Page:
Good points?

This thing is tough as nails and light as a feather. Backpackers dream.

It really is “super fine” some companies claim it, this one really is.

CHEAP!!!!

Available in multiple grits, a set can be had for cheap, and it will replace your entire sharpening setup for the wilderness.

Made in USA

All in all I actually give my full endorsement to this sharpener, if the others in the series are this good, they are my new setup, home, camp, mobile. One set, multiple sharpening tasks.
 

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TEST NUMBER THREE:
Nite-Ize Figure Nine:


Overall first impressions:

Seriously I thought this was a little bigger, and maybe a little better built. When I saw it on the internet, it looked bigger, this is the small version. it is an anodized aluminum bit of metal, with some directions printed on it, I really think the directions and anodizing will come off, leaving me with a bright aluminum figure nine. After handling it for awhile, and noticing the 50 pound load limit, I am really trying to find a use for such a small “knot-less” device. 50 lb load limit? There are mono-filaments that are stronger........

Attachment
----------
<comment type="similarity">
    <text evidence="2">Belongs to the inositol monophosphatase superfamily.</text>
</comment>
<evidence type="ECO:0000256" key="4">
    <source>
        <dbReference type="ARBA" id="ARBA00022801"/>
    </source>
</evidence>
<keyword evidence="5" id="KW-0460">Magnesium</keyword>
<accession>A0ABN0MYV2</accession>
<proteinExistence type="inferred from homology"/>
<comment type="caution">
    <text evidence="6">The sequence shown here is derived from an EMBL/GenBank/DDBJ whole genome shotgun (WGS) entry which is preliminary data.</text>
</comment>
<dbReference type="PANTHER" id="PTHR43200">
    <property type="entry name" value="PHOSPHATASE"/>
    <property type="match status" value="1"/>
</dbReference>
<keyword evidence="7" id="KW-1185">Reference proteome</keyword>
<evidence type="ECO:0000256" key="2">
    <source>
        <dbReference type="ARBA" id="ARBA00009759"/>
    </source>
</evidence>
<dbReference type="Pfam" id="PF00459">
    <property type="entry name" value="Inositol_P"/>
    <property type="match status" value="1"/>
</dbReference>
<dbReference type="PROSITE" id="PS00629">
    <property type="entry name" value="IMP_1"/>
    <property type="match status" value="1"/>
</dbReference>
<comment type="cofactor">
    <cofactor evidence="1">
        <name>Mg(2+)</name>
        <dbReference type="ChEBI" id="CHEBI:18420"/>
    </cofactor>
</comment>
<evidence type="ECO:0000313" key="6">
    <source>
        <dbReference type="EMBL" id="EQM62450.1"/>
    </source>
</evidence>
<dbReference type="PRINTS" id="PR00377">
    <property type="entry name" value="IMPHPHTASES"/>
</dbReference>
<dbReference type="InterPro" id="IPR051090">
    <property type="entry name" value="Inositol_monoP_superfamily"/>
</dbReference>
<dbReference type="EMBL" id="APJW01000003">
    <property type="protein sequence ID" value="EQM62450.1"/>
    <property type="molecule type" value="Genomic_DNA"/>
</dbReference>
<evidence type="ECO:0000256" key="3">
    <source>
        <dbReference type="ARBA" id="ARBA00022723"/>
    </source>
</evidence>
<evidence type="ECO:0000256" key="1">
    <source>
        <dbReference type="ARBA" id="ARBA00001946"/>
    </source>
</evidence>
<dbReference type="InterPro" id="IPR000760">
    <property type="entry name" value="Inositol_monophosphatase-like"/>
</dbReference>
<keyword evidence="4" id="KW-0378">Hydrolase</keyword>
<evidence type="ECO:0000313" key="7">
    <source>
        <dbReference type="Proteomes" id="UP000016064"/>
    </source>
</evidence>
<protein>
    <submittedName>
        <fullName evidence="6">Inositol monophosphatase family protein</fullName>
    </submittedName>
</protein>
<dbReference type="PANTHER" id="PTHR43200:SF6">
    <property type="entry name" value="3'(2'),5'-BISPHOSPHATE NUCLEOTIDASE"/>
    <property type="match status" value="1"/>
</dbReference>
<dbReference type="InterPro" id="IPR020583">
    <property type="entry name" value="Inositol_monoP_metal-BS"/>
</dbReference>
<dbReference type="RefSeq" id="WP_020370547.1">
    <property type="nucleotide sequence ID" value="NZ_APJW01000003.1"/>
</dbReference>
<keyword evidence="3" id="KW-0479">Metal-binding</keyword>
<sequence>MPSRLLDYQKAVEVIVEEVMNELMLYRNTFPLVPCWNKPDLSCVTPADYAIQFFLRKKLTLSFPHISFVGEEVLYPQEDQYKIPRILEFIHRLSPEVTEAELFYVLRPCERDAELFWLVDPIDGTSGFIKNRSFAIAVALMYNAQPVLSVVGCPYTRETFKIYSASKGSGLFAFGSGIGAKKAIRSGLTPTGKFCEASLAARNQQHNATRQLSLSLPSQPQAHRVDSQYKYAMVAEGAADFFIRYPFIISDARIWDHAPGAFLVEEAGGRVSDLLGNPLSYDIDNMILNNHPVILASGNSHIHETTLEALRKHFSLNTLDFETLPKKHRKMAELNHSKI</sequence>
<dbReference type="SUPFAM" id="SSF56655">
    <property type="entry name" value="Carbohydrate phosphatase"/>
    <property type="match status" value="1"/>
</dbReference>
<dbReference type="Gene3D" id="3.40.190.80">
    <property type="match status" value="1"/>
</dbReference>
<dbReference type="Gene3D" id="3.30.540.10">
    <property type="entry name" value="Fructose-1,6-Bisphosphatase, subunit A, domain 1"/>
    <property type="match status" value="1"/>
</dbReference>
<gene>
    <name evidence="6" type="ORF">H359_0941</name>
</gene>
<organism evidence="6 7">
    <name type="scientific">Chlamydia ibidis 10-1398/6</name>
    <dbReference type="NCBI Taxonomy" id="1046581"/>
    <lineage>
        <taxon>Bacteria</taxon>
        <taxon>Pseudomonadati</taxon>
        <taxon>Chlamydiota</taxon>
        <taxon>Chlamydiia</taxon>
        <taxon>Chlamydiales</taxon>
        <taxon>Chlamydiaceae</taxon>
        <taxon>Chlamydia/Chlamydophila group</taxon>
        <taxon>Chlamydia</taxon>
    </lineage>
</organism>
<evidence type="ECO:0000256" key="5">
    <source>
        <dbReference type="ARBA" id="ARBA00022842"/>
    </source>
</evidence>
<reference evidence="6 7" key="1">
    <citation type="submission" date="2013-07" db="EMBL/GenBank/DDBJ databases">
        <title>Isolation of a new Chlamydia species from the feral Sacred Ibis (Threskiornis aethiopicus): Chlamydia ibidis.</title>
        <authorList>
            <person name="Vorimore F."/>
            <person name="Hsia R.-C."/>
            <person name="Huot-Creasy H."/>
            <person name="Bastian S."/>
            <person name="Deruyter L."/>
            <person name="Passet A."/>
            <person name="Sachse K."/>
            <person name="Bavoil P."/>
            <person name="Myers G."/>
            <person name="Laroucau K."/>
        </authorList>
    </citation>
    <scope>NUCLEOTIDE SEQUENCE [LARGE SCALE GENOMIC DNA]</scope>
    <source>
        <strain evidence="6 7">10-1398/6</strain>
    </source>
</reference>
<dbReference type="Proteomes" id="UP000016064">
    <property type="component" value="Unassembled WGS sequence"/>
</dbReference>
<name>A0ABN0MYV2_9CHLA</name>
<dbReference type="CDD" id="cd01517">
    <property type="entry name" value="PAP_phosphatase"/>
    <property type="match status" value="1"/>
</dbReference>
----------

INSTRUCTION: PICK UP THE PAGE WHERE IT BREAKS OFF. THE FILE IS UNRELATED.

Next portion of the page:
On to the first tests:

The very first test is to see how easy the instructions are (it looks way complicated). I must say that I have used it about 60-70 times as of this writing, and I can make it work under any conditions, dark, cold, wet, doesn't matter. Took a few tries but once learned it is simple to remember. Learn in advance.

So I took it out of the package and following the directions, setup a piece of paracord to try out. I got it setup and pulled on it......and it slipped out under moderate load (tent guy line loading). Not pleased at all, much less than 50lbs, and it frayed the cord a little. Never one to give up, I tried it on several other lines solid braid polypro, slipped and frayed, blended catfish line, slipped and frayed. They all did (and do). It slips from the side that the tag end of your rope connects to on the “hook” end of the device.